Technology Fee Spending and Cash Flow Guidelines

Technology fees, charged to all students, provide a distinct resource to maintain and enhance information technology infrastructure and services for students. The fees enable the university to create and advance a vibrant technology ecosystem for students that provides valuable dynamic interactions for students with faculty, staff, other students, software, data, systems, digital platforms, and services allowing for continued harmonious growth and transformation. 

Technology fees revenue is distributed to Information Technology Services, students’ academic colleges, and the University Library to create, maintain, and improve students’ experiences with instructional technology resources including face-to-face, online, and hybrid learning; high-speed internet access; library and other information resources; other student technology needs; student activities; and student support and communication systems.   

The university is committed to transparent communication and engagement with students. Iowa State’s Information Technology Services leadership, academic deans, department chairs, and other university leadership will regularly engage with Student Government leaders, college student leadership councils, college leadership committees, and faculty caucuses regarding collegiate instructional technology.  These collaborations assist the university in identifying strategic directions to best utilize technology fee revenue to maintain the quality of the Iowa State’s technology ecosystem. Periodic inflationary increases to the technology fee may be proposed in accordance with the university’s standard process.

Justification and Examples

Allowable and appropriate expenses using these funds must bring tangible benefit to the learning and experiences of students including salaries and direct instructional costs, administration, student services, library, software licensing, operations, and equipment.

Examples of costs that are permitted include:

  • Technology within classrooms, studios, and student/faculty collaboration spaces.
  • Enhanced wireless capability across campus.
  • Security, privacy, and accessibility.
  • Software purchases and subscriptions.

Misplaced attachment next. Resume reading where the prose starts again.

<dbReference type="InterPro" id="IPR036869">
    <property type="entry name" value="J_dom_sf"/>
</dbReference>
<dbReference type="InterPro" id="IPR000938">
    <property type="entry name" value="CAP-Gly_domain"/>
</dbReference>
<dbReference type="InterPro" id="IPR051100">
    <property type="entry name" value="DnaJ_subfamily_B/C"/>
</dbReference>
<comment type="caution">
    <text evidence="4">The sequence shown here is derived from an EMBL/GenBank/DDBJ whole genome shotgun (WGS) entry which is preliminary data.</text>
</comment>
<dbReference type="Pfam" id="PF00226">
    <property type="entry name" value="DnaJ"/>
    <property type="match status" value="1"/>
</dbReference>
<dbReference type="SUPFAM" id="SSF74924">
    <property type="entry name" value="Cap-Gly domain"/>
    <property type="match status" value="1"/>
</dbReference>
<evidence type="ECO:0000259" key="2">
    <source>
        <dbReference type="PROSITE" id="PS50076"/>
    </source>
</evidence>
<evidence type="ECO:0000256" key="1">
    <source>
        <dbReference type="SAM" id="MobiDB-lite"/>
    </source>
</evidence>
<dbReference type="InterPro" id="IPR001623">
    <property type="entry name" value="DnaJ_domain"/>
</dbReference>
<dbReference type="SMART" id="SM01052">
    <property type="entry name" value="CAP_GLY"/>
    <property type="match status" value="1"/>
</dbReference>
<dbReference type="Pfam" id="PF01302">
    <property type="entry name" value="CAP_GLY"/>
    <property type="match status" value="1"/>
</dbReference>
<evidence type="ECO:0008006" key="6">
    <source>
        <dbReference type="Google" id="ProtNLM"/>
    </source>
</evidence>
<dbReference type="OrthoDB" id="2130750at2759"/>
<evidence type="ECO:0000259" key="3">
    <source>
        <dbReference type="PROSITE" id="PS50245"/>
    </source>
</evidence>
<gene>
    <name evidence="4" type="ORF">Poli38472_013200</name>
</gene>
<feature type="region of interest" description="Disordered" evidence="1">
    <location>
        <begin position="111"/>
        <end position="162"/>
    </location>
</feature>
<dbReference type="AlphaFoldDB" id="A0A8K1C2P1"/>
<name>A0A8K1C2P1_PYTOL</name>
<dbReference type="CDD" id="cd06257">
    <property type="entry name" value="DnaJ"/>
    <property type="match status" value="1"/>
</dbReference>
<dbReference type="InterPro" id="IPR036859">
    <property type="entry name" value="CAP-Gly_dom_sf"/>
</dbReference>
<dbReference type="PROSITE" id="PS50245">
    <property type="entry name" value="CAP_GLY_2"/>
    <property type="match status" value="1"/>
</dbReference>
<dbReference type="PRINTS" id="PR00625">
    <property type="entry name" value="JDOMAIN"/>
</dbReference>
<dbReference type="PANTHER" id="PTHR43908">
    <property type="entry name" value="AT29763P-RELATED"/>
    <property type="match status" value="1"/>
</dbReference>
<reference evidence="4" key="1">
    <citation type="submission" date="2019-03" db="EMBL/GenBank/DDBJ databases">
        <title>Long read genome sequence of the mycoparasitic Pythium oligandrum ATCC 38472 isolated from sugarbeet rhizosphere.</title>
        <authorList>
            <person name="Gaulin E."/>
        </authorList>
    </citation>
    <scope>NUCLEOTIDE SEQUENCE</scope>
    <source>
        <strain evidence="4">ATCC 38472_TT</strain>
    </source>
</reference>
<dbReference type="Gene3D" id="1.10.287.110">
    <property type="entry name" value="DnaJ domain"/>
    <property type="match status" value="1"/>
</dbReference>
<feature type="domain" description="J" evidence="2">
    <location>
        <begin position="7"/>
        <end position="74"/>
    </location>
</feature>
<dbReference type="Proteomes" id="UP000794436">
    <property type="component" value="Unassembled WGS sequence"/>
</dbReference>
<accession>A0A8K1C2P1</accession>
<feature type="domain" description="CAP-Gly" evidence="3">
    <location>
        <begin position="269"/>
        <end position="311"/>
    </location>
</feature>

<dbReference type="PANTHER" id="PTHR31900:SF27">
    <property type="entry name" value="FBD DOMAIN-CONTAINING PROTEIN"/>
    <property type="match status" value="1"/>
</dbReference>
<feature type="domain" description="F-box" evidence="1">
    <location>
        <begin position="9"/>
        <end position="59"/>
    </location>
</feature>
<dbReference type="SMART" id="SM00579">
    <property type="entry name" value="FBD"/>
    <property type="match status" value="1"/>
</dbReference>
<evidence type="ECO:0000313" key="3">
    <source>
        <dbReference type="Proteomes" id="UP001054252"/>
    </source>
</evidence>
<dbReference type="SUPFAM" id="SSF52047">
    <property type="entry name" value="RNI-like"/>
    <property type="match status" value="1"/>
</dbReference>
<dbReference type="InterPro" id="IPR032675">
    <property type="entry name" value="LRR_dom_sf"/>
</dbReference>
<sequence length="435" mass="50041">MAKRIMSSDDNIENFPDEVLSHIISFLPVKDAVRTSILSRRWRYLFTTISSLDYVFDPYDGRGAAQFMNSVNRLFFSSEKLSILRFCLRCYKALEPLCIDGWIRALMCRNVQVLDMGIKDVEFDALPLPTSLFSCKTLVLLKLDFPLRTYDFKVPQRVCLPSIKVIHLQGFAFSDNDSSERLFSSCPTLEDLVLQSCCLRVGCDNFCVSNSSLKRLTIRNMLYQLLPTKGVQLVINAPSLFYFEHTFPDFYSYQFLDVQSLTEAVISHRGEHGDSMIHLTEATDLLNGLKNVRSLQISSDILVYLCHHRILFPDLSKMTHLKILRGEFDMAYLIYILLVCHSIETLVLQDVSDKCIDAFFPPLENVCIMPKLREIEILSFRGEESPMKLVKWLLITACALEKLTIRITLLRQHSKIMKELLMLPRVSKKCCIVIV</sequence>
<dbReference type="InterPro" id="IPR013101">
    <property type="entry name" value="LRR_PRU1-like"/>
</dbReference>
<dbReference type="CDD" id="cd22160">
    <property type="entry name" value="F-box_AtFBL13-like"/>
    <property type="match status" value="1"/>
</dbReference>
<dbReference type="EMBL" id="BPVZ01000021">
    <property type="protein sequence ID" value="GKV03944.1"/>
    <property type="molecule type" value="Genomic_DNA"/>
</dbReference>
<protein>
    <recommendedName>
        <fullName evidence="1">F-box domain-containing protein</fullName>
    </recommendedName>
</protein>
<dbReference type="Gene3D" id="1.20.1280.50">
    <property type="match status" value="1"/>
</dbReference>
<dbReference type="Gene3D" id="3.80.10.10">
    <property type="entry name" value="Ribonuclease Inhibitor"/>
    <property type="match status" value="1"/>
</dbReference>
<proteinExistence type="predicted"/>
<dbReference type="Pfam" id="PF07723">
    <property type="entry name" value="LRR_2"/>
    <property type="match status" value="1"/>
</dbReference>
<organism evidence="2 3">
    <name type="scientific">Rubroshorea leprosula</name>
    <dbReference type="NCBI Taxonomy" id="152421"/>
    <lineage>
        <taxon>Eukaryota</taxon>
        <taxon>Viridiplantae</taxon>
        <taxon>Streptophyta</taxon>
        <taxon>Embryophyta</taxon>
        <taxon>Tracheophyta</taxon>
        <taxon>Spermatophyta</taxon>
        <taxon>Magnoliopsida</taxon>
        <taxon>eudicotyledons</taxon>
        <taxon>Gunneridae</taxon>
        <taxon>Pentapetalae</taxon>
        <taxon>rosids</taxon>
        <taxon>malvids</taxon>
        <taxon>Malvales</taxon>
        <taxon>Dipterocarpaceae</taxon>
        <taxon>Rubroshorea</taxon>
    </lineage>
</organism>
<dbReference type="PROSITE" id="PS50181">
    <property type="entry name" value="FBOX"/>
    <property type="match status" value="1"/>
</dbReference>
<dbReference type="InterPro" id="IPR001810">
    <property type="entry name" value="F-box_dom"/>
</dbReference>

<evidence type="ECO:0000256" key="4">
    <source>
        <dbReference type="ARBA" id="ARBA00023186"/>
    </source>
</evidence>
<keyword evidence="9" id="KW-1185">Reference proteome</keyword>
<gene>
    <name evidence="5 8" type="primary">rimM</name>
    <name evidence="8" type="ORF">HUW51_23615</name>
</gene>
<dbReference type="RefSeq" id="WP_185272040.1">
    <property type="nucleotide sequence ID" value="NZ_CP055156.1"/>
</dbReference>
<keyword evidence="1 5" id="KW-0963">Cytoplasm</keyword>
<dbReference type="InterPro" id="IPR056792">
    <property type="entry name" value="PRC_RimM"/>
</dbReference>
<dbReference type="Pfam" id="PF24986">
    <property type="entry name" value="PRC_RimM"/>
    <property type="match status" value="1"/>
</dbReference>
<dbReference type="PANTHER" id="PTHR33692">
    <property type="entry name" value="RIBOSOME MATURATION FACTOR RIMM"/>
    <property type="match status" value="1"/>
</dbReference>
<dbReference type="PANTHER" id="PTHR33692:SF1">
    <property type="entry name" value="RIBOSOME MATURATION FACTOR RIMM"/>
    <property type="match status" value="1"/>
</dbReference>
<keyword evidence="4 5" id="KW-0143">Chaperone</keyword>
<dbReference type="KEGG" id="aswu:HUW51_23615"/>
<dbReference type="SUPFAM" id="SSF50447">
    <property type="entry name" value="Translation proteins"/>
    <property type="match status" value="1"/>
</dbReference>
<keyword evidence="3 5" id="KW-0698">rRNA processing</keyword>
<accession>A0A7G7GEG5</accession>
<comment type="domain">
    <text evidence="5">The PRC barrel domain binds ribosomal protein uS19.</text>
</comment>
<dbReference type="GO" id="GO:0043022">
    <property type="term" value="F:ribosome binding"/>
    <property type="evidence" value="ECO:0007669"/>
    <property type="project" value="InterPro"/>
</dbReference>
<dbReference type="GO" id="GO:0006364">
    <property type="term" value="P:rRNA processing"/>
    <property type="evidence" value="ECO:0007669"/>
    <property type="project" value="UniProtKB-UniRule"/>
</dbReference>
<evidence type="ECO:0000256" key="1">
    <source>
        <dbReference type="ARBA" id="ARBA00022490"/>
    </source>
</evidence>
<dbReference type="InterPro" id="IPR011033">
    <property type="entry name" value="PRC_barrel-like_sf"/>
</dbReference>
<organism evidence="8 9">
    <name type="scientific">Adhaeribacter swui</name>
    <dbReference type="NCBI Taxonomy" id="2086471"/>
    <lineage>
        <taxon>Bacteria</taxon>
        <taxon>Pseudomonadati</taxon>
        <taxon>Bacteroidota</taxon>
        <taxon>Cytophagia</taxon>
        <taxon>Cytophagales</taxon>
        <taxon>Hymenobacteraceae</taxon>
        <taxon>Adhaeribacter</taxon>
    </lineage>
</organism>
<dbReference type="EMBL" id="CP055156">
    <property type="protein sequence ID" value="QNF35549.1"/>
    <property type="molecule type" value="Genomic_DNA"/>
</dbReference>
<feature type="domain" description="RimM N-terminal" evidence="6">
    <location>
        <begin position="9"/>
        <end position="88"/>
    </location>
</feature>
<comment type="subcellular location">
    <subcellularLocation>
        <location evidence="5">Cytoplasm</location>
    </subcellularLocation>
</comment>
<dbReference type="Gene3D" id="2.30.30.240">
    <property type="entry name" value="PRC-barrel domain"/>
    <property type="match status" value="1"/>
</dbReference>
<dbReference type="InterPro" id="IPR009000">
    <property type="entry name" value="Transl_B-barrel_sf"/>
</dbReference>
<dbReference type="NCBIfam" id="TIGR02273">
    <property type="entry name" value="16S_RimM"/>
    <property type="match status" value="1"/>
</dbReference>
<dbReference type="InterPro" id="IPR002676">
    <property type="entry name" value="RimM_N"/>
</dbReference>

• Online learning components (for on-campus students, distance education students, or students taking courses virtually) such as production costs, instructional design, content delivery, technology support, student support, training of undergraduate and graduate students to enhance student learning experiences, display and writing surface capabilities.
  • Technology, ranging from lecture capture capabilities to active, team-based learning environments. 
  • Technological infrastructure, including furniture and equipment to create and advance a vibrant technology ecosystem supporting teaching and learning needs.
  • Technology advancements supporting innovative instructional methods.  
  • Staff and student time and associated benefits directly involved in  support of educational technology and content.

Examples of costs that are not permitted include:

  • Salary and wages for university instructors (faculty or staff).
  • Stipends of graduate instructors or research assistants that are not directly related to teaching or training on technology that is permitted within the technology fee spending policy.
  • Physical space renovations and general furniture replacements that are not directly related to the use of or housing of technology permitted within the technology fee spending policy.

Cash flow planning

Units receiving technology fee revenue are to plan for, utilize, and expend technology fees to benefit the learning and student experiences, following allowable and appropriate guidelines in a strategic way, on a recurring annual basis as part of regular budget development. The regular review of annual revenues as compared to expenses provides senior budget leaders timely information so they can adjust revenue distribution methodology or spending plans.  

The ability to carry forward technology fee money from one year to the next is critical to the success of the university budget model. Multi-year investments in technology, financial impacts from enrollment changes, and other external factors require flexibility. Individual colleges and budget units may carry forward up to 25% of the annual revenues received. Amounts exceeding 25% will be reallocated to the President (for information technology services) or the Senior Vice President and Provost (for the academic colleges and the University Library) and spent for purposes the fee was originally implemented.  

In alignment with all other university units receiving mandatory student fees, financial spending and accomplishments are presented to the Special Student Fee Committee annually to inform the students’ recommendations regarding the technology fee to the Board of Regents.